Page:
||This biography of a living person needs additional citations for verification. (December 2009) (Learn how and when to remove this template message)|
Ginny Hasselfield is a Canadian politician, and was the leader of the Manitoba Liberal Party between 1996 and 1998. A former Manitoba teacher and principal, she was also president and co-founder of Cross Cultural Communications International Inc. a company that provided diversity training and education throughout Canada. In 1995, she was awarded the Manitoba YM/YWCA Woman of Distinction award.
Although Hasselfield had never run for provincial office, she was known in Manitoba as a prominent organizer for the Liberal Party and was supported by the party's establishment against Kevin Lamoureux, a maverick MLA from north-end Winnipeg.
Hasselfield and Lamoureux had a very poor personal relationship during the 1996 leadership contest. The voting was determined by a "weighted" balloting process (i.e. every party member could vote in his/her home constituency, and the votes from each constituency were averaged out to provide an equal number of "points" for the total). Lamoureux received more membership votes, but the concentration of his support in north Winnipeg meant that Hasselfield was able to attain a 21-point victory.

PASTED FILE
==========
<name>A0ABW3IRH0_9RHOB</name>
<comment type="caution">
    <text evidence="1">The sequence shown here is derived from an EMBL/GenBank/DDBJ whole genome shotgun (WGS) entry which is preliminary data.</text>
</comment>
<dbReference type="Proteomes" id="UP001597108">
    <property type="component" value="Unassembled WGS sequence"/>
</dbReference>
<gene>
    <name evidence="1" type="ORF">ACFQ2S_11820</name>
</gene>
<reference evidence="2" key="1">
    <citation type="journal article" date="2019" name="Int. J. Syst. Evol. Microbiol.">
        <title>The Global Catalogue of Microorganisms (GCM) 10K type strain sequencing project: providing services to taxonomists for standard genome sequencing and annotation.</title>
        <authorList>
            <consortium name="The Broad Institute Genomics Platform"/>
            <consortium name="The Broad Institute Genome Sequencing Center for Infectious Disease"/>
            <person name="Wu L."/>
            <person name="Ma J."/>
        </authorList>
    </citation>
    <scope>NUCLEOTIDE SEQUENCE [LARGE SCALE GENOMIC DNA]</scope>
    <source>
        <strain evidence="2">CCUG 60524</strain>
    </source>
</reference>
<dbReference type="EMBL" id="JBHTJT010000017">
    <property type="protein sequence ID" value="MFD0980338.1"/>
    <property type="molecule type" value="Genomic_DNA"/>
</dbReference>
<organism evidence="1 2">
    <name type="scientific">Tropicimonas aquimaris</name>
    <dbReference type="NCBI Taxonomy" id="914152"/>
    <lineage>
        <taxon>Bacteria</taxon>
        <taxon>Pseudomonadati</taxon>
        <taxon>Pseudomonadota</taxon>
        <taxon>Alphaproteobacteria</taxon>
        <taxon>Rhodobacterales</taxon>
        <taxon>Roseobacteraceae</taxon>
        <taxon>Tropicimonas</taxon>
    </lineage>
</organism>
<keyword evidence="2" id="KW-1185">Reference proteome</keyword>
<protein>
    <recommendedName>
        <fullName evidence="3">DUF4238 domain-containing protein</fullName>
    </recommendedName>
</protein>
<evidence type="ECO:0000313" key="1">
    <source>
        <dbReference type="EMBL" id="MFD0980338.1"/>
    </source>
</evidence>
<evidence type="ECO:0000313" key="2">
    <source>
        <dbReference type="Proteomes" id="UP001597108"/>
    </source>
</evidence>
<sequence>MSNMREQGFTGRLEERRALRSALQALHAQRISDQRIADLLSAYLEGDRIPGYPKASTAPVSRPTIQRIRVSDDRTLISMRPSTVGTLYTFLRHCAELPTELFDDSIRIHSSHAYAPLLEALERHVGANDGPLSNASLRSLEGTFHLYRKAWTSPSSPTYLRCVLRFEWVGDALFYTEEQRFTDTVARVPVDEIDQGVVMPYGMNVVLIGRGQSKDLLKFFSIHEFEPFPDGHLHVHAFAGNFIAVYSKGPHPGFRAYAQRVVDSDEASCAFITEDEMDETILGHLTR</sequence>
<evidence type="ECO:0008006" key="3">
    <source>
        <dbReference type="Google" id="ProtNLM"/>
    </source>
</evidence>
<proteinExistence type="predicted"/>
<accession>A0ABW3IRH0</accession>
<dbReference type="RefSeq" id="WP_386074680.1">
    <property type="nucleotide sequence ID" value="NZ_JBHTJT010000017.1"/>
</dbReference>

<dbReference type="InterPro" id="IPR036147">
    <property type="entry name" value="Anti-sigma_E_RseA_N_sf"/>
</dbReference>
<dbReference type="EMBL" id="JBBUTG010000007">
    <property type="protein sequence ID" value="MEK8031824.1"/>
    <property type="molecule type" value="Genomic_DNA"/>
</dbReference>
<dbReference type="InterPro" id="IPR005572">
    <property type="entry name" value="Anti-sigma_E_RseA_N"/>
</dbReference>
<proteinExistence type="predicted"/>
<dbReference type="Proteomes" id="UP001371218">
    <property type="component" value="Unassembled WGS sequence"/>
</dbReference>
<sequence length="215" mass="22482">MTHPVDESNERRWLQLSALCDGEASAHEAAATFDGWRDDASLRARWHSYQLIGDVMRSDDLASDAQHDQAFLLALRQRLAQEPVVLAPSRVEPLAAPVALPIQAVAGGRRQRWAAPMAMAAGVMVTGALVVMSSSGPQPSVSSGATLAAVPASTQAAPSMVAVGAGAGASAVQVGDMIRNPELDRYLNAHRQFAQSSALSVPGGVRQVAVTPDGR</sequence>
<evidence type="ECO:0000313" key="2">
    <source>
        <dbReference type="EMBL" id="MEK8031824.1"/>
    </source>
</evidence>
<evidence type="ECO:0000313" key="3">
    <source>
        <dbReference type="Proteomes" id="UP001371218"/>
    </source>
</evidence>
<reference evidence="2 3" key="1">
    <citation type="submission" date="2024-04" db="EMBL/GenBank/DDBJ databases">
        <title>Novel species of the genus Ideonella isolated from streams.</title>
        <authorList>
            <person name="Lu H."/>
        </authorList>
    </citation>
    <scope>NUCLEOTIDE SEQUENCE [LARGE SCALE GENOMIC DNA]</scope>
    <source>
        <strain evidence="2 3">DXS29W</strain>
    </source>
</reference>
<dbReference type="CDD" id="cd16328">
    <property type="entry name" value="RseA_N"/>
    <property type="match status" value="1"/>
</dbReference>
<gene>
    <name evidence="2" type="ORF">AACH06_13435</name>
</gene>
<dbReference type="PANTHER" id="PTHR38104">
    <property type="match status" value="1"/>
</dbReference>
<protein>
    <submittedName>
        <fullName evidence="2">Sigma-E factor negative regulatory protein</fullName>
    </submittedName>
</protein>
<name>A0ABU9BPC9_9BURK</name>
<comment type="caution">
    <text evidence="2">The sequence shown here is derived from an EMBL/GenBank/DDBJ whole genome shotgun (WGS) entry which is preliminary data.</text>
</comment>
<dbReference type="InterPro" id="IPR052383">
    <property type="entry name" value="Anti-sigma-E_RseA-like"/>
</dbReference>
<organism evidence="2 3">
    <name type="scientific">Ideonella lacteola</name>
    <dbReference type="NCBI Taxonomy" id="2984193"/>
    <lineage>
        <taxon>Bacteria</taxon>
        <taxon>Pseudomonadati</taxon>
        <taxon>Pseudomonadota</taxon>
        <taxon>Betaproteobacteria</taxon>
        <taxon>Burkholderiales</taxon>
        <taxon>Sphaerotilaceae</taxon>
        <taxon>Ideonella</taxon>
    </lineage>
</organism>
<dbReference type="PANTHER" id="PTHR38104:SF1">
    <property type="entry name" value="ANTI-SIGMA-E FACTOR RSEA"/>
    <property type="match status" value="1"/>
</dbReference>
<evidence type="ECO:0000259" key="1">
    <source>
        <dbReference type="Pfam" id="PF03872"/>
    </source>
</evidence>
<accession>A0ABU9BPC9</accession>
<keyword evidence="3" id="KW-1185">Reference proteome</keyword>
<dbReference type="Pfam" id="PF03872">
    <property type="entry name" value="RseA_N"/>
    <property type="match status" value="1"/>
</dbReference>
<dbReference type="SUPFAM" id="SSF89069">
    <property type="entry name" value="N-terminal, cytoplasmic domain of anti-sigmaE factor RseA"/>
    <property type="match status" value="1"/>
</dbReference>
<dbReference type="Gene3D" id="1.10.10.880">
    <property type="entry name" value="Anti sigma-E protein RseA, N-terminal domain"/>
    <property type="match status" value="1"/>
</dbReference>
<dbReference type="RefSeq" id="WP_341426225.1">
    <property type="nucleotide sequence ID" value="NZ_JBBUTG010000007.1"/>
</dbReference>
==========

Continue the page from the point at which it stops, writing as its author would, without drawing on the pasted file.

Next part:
After the federal election of 1997, Lamoureux and Gary Kowalski left the Liberal caucus to sit as "Independent Liberals" (this left Neil Gaudry as the only official Liberal MLA in the Manitoba legislature). With the party's internal organization crumbing, Hasselfield was persuaded to stand down as party leader on February 4, 1998. While she never stood for election to the legislature, she was leader during one by-election in Portage la Prairie.
Hasselfield later moved to British Columbia, and continued her active involvement in the Liberal Party of Canada. Her roles included chairing the Federal Liberal President's Council of British Columbia and co-chair of the Liberal Laurier Club. In 2006, she was appointed a Director of the Fraser River Port Authority and was involved in developing plans that eventually amalgamated the Port of Vancouver with the North and South Fraser ports. She is currently on the Board of the South Coast British Columbia Transit Police Authority.
- Mutimer, David (2005-07-30). Canadian Annual Review Of Politics And Public Affairs 1999. University of Toronto Press. pp. 178–. ISBN 9780802039019. Retrieved 6 May 2012.